In [1]:
from IPython.display import Image

How do we find duplicates among multiple, giant datasets?

Implementing adaptive blocking for database deduplication, part 3

In part 1 of this post, I described the problem of database deduplication. We need to compare every record in the database to every other record, and for databases of substantial size, there are simply too many records to address directly. We use blocking techniques to reduce the number of pairs to consider, the candidate set of pairs. In part 2, I showed how to set up the data so that we can search for the optimum candidate set. In this part, I'll show how to do the search.

First let's define a helper function, then let's get the data we created in the previous step.

In [2]:
def human_format(num):
    ''' print big numbers in a readable way '''
    num = int(num)
    magnitude = 0
    while num >= 1000:
        magnitude += 1
        num /= 1000.0
    # add more suffixes if you need them
    return '%.2f%s' % (num, ['', 'K', 'M', 'G', 'T', 'P'][magnitude])
In [3]:
import pandas as pd
import pickle

record_pairs = pd.read_pickle("record_pairs.pkl")    # these are the pairs
rule_data = pickle.load(open("rule_data.pkl", 'rb')) # this maps the rule names to databases columns
cols2rule_id = pickle.load(open("c2ri.pkl", "rb" ))  # this maps the database columns to a rule name

# this is what the rules look like: a pair of database ids, 
# then there are a series of columns r1, r2, ..., r6578 that 
# tell us for each i, if rule_i covers this pair. 
record_pairs.ix[0:5, 0:5]
<class 'pandas.core.frame.DataFrame'>
Int64Index: 105248 entries, 0 to 105247
Columns: 7176 entries, hash1 to r7174
dtypes: bool(7174), object(2)
memory usage: 722.5+ MB
hash1 hash2 r1 r2 r3
0 026d2c7778d93df3f48fa45b1cacda444a70617c 04d1ae98b97df6f7caca7d215df7c4fb46df861d False False False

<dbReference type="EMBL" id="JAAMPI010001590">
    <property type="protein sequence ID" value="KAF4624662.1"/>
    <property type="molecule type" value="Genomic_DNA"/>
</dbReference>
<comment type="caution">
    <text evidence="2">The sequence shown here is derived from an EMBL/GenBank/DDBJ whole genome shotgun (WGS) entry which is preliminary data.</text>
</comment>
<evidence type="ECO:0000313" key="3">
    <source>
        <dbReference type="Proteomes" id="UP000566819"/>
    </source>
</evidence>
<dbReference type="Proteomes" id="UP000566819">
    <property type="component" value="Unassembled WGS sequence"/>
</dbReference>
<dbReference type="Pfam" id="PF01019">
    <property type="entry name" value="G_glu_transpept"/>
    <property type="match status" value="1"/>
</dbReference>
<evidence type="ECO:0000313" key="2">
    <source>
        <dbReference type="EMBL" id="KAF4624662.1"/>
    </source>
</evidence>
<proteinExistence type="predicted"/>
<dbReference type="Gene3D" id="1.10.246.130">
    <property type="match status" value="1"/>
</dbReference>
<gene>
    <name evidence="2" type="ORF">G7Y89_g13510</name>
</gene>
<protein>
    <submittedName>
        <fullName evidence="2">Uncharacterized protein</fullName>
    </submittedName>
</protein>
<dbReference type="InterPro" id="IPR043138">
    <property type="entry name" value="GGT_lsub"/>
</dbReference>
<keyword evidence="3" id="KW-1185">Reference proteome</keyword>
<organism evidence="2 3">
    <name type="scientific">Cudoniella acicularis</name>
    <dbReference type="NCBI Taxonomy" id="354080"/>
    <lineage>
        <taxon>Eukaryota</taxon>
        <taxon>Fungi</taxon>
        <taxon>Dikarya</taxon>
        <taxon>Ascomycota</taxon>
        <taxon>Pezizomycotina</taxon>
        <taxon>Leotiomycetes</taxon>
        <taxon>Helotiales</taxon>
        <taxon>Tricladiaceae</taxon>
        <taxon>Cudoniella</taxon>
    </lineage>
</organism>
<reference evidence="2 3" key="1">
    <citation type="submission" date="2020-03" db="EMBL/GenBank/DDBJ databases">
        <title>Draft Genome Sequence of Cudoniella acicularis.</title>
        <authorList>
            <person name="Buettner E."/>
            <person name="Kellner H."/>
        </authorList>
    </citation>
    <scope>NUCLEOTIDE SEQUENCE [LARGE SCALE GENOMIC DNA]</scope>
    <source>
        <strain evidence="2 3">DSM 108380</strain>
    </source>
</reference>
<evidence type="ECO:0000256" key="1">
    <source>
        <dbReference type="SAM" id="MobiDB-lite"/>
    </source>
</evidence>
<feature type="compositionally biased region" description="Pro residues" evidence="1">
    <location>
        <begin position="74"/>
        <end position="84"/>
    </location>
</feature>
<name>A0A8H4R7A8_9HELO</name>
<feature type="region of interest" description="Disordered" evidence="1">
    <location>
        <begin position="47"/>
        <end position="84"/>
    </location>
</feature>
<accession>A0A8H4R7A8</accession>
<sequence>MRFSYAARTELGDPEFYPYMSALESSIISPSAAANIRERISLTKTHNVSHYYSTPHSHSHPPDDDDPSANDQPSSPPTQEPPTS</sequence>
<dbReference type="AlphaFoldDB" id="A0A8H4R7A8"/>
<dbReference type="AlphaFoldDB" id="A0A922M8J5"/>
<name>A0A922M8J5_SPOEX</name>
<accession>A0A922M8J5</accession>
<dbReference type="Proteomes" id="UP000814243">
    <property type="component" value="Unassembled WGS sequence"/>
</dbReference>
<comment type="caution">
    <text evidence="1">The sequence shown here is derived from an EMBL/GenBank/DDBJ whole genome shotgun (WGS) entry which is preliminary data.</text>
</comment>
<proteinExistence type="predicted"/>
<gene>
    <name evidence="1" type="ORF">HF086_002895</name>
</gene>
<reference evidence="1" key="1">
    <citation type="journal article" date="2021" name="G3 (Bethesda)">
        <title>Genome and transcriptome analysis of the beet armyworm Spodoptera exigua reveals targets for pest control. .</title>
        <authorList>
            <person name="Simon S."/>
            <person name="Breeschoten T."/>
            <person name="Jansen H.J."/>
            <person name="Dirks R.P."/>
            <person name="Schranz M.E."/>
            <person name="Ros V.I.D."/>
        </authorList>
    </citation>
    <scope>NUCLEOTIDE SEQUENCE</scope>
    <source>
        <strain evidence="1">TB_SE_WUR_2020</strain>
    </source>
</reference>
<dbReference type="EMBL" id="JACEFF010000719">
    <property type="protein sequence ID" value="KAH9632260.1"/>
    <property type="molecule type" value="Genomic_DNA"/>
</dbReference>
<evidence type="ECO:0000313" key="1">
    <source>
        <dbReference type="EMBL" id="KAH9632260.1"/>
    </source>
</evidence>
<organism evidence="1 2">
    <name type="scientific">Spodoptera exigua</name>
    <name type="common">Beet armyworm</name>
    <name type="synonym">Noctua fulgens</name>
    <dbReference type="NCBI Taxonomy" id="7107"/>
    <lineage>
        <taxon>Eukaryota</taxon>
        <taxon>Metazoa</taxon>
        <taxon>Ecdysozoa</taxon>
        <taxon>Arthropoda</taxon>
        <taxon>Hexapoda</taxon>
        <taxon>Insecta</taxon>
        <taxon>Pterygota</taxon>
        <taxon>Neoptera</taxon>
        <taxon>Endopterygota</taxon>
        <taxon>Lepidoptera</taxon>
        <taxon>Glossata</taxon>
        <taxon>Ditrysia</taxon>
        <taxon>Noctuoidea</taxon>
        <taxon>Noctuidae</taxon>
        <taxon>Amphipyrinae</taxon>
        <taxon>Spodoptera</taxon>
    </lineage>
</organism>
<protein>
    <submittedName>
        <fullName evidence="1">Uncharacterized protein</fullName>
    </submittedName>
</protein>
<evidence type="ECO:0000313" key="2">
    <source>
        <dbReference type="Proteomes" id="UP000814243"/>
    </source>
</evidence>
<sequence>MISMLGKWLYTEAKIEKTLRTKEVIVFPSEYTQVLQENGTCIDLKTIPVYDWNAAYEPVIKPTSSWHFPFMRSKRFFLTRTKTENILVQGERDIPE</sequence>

1 03eeb4f97354afec6d0b3ae24ec94127fadf3acf 076190a0722517a93ebe0c9d516b34b71f562053 True True True
2 004ed9c0ad4129fe5caee0bfd4919d6ea9aa4983 08a385a1a8908add2296c91856ffc98b732ea134 True True True
3 0451edf6591ceef32298efd90d1dee6b2355237c 08de574296490085aa4e1983762bc5a319c2ac85 True True True
4 057db6288401d07b1f8c7b837feb0d1bbf28427a 09544ca1257d99907c1dbd0aa07569b92c35aad2 True True True
5 02ee43b6933a9ce6c6f2a9ab723e2b138344997c 0a444a192323dc8183c8c32035b8933d9da5daaf True True False

We have 6578 possible blocking rules. At this point, we don't need to worry about what they mean. We just need to come up with a way to find the optimum disjunction of rules. Here's the algorithm we'll use, in pseudocode:

while we still have pairs
   with all the pairs we have, pick the 'best' rule
   add the best rule to a list of rules to use
   remove all the pairs covered by the best rule

The real challenge here is to define the best rule. This point determines the outcome of the optimization. How do we balance pairs completeness and the reduction rate? I explored a number of different approaches, and it's worth talking about them before diving in.

Defining the "best" rule